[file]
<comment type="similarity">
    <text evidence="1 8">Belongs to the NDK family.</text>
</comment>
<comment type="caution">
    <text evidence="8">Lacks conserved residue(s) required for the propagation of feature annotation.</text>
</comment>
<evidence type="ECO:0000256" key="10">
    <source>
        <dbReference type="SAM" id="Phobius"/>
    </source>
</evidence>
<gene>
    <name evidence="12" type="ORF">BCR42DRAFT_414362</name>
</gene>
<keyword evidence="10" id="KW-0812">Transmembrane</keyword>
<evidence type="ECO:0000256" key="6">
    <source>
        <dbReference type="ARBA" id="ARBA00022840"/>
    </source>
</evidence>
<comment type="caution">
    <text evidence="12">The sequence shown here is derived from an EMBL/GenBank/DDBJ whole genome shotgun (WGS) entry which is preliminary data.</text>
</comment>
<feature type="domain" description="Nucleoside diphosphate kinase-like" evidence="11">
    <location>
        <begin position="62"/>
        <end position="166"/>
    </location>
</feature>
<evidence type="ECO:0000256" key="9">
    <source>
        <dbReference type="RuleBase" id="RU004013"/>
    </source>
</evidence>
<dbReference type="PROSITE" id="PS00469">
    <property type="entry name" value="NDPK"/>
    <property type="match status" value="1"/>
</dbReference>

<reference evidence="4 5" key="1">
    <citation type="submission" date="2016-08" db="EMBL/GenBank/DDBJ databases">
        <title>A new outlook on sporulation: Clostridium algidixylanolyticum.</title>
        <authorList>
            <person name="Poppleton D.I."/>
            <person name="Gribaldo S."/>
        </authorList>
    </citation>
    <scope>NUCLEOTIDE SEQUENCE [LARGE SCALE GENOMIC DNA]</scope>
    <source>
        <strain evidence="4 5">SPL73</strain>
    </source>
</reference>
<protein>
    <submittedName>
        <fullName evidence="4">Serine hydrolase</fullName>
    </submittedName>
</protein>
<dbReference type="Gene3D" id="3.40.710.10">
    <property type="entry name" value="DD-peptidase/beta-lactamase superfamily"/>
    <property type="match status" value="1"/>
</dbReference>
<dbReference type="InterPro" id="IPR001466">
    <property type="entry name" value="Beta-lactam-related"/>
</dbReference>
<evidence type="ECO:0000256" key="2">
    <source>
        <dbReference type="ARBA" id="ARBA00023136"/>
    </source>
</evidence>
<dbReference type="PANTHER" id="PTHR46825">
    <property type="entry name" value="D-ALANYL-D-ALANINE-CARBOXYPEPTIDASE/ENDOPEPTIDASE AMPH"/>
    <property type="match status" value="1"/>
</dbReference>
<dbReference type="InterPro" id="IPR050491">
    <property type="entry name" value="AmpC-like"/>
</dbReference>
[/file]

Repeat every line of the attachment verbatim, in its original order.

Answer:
<comment type="similarity">
    <text evidence="1 8">Belongs to the NDK family.</text>
</comment>
<comment type="caution">
    <text evidence="8">Lacks conserved residue(s) required for the propagation of feature annotation.</text>
</comment>
<evidence type="ECO:0000256" key="10">
    <source>
        <dbReference type="SAM" id="Phobius"/>
    </source>
</evidence>
<gene>
    <name evidence="12" type="ORF">BCR42DRAFT_414362</name>
</gene>
<keyword evidence="10" id="KW-0812">Transmembrane</keyword>
<evidence type="ECO:0000256" key="6">
    <source>
        <dbReference type="ARBA" id="ARBA00022840"/>
    </source>
</evidence>
<comment type="caution">
    <text evidence="12">The sequence shown here is derived from an EMBL/GenBank/DDBJ whole genome shotgun (WGS) entry which is preliminary data.</text>
</comment>
<feature type="domain" description="Nucleoside diphosphate kinase-like" evidence="11">
    <location>
        <begin position="62"/>
        <end position="166"/>
    </location>
</feature>
<evidence type="ECO:0000256" key="9">
    <source>
        <dbReference type="RuleBase" id="RU004013"/>
    </source>
</evidence>
<dbReference type="PROSITE" id="PS00469">
    <property type="entry name" value="NDPK"/>
    <property type="match status" value="1"/>
</dbReference>

<reference evidence="4 5" key="1">
    <citation type="submission" date="2016-08" db="EMBL/GenBank/DDBJ databases">
        <title>A new outlook on sporulation: Clostridium algidixylanolyticum.</title>
        <authorList>
            <person name="Poppleton D.I."/>
            <person name="Gribaldo S."/>
        </authorList>
    </citation>
    <scope>NUCLEOTIDE SEQUENCE [LARGE SCALE GENOMIC DNA]</scope>
    <source>
        <strain evidence="4 5">SPL73</strain>
    </source>
</reference>
<protein>
    <submittedName>
        <fullName evidence="4">Serine hydrolase</fullName>
    </submittedName>
</protein>
<dbReference type="Gene3D" id="3.40.710.10">
    <property type="entry name" value="DD-peptidase/beta-lactamase superfamily"/>
    <property type="match status" value="1"/>
</dbReference>
<dbReference type="InterPro" id="IPR001466">
    <property type="entry name" value="Beta-lactam-related"/>
</dbReference>
<evidence type="ECO:0000256" key="2">
    <source>
        <dbReference type="ARBA" id="ARBA00023136"/>
    </source>
</evidence>
<dbReference type="PANTHER" id="PTHR46825">
    <property type="entry name" value="D-ALANYL-D-ALANINE-CARBOXYPEPTIDASE/ENDOPEPTIDASE AMPH"/>
    <property type="match status" value="1"/>
</dbReference>
<dbReference type="InterPro" id="IPR050491">
    <property type="entry name" value="AmpC-like"/>
</dbReference>